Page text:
The topic of water fluoridation travelled upstream from the municipal arena to the provincial stage as Alberta Party Leader Stephen Mandel announced Friday his party’s plans to encourage larger cities to add fluoride to their drinking water.
The pledge, announced at the Glenmore water plant, comes just weeks after Calgary city council voted to revisit the issue of fluoride in its water supply. A previous council had directed the practice of fluoridation be discontinued in 2011.
Fluoridation has a long, and contentious, history in Calgary. Residents have been asked five times whether they wanted fluoride in the water system, sometimes voting against it and other times voting for it.
Mandel said it’s a “safe and effective” way to prevent tooth decay, especially among people in vulnerable populations.
“We will work with municipalities to help them do this in a way that makes sense for their communities,” said Mandel, adding the provincial government could assist by providing research and education, in addition to helping cities borrow money through Alberta Capital Finance Authority.
The plan is to partner with municipalities with populations greater than 10,000.
When asked if he thought Calgary made a mistake by discontinuing fluoridation in its water system, Mandel said, “I don’t second guess cities,” adding that Calgary has a “great city council” which the party supports.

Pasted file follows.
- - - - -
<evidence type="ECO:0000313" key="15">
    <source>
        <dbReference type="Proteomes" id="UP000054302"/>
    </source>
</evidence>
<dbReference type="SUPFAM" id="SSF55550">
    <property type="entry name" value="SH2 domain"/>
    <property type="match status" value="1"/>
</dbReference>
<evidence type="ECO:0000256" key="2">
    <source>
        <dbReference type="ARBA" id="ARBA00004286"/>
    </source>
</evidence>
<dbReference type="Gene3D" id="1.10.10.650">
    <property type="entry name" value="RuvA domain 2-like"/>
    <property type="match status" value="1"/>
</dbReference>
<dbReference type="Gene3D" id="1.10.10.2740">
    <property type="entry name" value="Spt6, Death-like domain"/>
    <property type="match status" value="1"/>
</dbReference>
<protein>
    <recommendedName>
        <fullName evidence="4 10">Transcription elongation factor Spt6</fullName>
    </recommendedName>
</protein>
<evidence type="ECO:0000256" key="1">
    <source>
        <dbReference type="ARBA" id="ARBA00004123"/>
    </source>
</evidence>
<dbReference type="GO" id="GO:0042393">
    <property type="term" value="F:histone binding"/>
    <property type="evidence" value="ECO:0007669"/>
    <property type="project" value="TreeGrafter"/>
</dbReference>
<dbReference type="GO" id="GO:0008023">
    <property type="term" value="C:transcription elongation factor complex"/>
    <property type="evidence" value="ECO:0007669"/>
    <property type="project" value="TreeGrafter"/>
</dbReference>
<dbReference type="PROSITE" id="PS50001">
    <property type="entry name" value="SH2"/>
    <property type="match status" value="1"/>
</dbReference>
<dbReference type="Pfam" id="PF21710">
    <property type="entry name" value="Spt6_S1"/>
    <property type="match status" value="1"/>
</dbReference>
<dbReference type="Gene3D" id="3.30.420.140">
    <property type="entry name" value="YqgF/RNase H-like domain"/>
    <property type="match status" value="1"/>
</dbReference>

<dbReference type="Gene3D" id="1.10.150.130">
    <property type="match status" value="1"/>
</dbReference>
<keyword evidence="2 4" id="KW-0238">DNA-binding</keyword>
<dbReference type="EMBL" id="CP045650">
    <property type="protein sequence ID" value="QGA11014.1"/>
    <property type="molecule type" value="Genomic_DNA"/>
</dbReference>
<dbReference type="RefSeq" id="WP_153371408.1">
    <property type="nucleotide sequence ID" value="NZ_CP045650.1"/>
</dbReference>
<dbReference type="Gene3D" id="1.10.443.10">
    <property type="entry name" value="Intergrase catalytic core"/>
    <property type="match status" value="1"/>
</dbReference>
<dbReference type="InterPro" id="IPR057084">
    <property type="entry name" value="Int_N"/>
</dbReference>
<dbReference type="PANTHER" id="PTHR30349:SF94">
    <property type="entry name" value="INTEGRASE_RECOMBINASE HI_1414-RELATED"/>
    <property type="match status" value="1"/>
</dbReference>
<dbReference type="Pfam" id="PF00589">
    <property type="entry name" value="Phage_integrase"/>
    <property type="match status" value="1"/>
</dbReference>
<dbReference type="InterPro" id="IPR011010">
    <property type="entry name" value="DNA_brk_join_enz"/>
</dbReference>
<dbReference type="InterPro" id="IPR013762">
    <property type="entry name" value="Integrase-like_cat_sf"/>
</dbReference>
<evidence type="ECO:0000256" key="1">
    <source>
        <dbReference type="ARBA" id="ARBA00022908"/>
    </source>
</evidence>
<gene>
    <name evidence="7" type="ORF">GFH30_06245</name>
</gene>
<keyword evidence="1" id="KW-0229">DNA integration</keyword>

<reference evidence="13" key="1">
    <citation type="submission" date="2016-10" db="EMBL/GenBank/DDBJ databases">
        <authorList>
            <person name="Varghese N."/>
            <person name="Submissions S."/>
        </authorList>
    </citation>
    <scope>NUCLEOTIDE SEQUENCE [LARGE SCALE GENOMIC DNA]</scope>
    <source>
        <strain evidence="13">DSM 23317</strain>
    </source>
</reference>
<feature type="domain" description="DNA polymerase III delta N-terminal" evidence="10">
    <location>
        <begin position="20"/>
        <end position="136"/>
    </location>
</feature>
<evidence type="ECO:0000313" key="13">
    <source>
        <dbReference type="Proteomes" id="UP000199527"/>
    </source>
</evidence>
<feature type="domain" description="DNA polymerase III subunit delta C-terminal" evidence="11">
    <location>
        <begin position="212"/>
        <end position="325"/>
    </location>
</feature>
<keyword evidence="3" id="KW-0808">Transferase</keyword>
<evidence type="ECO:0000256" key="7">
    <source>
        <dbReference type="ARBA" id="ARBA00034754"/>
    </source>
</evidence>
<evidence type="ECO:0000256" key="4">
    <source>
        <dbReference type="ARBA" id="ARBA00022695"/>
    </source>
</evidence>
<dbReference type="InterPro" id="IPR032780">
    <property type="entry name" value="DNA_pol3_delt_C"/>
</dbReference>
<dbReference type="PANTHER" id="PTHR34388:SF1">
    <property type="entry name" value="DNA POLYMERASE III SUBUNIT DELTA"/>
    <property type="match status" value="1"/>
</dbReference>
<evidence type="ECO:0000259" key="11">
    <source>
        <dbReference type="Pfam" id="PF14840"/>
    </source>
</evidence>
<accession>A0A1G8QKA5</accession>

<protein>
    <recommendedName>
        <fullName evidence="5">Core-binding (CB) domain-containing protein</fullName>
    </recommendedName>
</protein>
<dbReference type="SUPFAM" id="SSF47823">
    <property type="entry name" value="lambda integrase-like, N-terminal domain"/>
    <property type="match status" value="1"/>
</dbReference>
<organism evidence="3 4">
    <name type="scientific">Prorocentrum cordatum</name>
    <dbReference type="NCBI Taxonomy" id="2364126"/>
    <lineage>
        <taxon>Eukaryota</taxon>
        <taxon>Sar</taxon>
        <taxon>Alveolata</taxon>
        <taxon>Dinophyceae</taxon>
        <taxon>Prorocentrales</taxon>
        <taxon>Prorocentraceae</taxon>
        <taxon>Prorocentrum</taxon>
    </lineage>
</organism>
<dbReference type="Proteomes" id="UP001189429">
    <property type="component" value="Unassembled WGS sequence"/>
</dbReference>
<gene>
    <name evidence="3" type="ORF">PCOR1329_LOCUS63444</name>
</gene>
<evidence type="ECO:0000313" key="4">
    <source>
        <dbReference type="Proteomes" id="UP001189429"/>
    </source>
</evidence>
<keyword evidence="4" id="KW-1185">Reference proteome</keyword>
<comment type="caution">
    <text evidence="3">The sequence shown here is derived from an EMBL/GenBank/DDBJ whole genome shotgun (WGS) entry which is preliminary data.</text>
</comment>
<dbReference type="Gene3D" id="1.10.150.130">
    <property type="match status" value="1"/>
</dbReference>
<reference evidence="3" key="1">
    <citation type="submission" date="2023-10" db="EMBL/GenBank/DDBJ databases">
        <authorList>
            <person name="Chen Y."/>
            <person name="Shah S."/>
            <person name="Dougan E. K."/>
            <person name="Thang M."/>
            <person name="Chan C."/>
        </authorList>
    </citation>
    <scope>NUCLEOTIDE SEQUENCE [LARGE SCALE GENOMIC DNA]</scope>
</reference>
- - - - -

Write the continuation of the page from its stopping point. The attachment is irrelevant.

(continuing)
According to Alberta Health, every dollar spent on community water fluoridation can save as much as $93 per person in dental treatment costs; the department also notes that fluoridation does help prevent tooth decay.
A 2016 University of Calgary study, which compared tooth decay in Grade 2 students in Edmonton and Calgary, found fluoride cessation in Calgary had a negative impact on children’s dental health.
In June, Council will review new evidence on the merits of fluoridation, to be compiled by the University of Calgary’s O’Brien Institute for Public Health.
Fluoridation wasn’t the only subject in the Alberta Party’s dental health strategy.
Mandel said if his party is elected, it will expand the Alberta Health Care Insurance Plan to cover annual dental checkups for Alberta children aged 12 and under, including two X-rays at age 10.
“This is essential,” said Mandel. “Every child in Alberta deserves basic dental health. By covering annual dental checkups, we’ll make it easier for Alberta families to take their kids to the dentist during those crucial early years.”
The service is already available to low-income-earning families in the province. It would expand under the Alberta Party to all children, no matter the income level.
The program is projected to cost approximately $48 million per year, which Mandel said would be paid for through the Alberta Health Services package, but he didn’t expand. He said the party will offer further details on health care at a later date.
Earlier this week, the Alberta Party revealed an ambitious child care plan, promising a $1-billion child care voucher program. Mandel said all of the announcements made this week, following the writ drop, have focused on what he considers the “most valuable asset” — children.
*Original article online at https://calgaryherald.com/news/local-news/fluoride-debate-travels-upstream-to-provincial-stage